For many, a college acceptance letter is a ticket to freedom. This is not the reality that many students of color face as they choose to attend a primarily white institution (PWI).
Primarily white colleges across the nation boast their diversity rates, while many of these institutions do not have the correct mental health resources that are needed by minorities on campus. A study conducted by the Journal of Adolescent Health found that students of color are more likely to have unmet mental health issues than their white counterparts.
Students that find themselves in the racial minority are often subjected to various microaggressions and ignorance as colleges turn a blind eye to the injustices happening.
Nayomi Labrador, a student at SUNY Binghamton, has been a direct witness to her institution justifying racist acts.
“The code of conduct only mentions race under a protection from harassment in one line. Recently the assistant vice president for diversity for the schools only diversity resource, the multicultural resource center, said in an email defending a racist student harassing a TA that ‘everyone has the right to be racist’,” Labrador said.
19-year-old Labrador says that as a biracial woman she finds it difficult not to stand out on a campus that is more than 50% white.
“In classes I’m usually one of a few kids of color, I would say that I stick out like a sore thumb,” Labrador said.
For Aileen Morales, a sophomore at SUNY Brockport, the transition from living in a primarily Hispanic community to a college that is more than 80% white was not an easy one.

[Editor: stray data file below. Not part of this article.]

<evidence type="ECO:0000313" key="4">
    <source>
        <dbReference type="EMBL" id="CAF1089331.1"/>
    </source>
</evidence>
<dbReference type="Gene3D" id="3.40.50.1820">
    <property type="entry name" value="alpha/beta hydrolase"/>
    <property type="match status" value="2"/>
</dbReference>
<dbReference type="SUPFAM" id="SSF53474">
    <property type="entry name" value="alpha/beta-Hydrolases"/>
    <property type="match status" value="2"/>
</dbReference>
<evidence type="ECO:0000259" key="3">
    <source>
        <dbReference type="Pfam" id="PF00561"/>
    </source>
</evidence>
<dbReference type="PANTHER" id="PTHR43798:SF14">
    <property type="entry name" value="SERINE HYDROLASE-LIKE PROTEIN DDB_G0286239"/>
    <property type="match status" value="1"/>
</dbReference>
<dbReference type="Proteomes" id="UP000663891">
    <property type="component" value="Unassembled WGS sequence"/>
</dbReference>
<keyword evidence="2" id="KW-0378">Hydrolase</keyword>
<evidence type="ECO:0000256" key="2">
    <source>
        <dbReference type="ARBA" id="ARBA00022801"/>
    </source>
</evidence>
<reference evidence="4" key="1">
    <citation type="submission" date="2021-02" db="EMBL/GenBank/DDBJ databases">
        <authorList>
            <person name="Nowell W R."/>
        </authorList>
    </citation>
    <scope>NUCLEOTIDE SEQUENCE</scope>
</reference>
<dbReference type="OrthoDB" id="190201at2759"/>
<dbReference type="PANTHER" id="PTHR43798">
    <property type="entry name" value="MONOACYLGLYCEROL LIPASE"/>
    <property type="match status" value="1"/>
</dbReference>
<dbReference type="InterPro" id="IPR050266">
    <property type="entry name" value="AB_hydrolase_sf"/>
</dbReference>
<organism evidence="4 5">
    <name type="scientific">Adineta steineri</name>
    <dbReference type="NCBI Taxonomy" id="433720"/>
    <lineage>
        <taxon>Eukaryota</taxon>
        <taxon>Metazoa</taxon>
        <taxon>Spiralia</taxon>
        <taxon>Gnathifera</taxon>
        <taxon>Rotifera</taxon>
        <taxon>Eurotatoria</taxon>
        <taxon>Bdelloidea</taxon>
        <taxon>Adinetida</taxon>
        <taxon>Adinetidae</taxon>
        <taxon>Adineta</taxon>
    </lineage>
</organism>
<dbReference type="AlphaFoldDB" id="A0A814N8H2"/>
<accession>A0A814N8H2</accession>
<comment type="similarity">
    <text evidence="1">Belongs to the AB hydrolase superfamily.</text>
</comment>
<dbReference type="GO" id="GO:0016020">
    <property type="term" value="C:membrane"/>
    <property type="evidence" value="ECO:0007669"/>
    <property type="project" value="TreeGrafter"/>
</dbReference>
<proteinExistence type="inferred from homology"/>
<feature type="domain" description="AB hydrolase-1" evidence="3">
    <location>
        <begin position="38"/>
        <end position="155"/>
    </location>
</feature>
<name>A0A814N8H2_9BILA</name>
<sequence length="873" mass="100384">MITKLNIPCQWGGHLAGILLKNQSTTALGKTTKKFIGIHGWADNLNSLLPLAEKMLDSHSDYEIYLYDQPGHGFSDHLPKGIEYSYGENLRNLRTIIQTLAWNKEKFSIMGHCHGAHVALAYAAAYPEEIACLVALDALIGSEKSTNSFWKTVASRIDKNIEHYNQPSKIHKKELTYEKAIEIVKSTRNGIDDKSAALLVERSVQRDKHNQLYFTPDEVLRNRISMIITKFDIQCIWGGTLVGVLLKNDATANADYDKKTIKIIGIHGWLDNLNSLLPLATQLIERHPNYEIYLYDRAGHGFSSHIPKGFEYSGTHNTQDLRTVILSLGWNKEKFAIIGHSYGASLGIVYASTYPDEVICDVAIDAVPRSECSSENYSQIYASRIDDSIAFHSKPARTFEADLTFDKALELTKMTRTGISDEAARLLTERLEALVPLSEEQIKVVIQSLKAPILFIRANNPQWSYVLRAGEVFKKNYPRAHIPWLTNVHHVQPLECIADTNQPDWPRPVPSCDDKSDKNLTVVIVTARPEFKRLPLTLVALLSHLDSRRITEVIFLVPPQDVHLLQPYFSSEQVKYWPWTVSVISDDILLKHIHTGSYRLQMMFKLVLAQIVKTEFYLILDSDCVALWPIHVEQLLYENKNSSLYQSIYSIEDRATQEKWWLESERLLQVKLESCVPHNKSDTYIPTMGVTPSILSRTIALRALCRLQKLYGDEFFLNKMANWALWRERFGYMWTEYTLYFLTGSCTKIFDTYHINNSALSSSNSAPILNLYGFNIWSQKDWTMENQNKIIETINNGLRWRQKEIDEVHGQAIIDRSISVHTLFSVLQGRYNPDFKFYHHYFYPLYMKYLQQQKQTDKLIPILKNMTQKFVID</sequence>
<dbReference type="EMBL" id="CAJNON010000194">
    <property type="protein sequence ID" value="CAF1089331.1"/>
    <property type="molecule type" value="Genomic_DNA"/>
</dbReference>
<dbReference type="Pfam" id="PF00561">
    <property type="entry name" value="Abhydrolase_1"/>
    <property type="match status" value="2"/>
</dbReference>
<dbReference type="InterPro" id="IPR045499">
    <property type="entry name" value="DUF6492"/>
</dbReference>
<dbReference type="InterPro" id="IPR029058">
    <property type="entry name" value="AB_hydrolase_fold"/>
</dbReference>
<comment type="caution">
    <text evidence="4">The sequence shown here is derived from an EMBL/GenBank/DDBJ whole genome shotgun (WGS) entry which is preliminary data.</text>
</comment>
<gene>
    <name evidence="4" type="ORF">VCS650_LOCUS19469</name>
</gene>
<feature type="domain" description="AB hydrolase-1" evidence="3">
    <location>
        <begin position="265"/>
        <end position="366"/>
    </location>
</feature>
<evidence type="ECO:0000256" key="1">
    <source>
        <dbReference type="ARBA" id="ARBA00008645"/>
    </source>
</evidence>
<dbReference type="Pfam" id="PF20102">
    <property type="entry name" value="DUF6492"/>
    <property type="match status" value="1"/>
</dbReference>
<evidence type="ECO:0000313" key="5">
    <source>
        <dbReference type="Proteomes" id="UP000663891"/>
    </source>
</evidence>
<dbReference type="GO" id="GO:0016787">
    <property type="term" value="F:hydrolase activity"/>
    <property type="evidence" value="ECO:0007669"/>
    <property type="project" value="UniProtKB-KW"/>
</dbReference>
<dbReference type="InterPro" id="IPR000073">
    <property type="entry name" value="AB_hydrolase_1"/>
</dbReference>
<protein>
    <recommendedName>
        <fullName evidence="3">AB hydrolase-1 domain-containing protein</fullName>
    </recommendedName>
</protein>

“Not seeing specifically Hispanic people was an uncomfortable feeling. After coming from a more liberal area to that of a more conservative environment, it forced me to choose between my identity as a Mexican to a more Americanized version of myself,” Morales said.
Morales, a Mexican American, was faced with a decision that many students of color have to make: assimilate or face the consequences.
These consequences come in many forms, many students of color during their time at a PWI will fall victim to a hate crime. The National Center for Education Statistics reports that in 2017 three-fourths of hate crimes that happened on college campuses were motivated by race, religion, or sexual orientation. The three most common hate crimes reported by institutions that same year were damage, destruction, and vandalism.
In addition to the constant threat of hate crimes and forced assimilation, many students of color feel as if academically they are not supported in the same ways as their white counterparts.
“I’ve felt as though many of my professors gave up on me the moment they saw me. I felt mostly just like another face, and rarely was checked in on,” Morales said.
Retention rates for students of color, specifically African American students are dramatically lower than their white peers. Retention rates are effected by various factors including compositional diversity. Students are more likely to remain at an institution that they feel they belong at and finding a group of peers with the same cultural values directly contributes to that feeling of belonging.
“Brockport isn’t at all diverse, I came from a town with a population that was around 27% Latino, to one that was less than 10% which made me feel like I had a target on my back,” Morales said.
Students of color will continue to face feelings of insecurity both academically and socially if PWIs do not intervene and create the reforms necessary to support their minority students.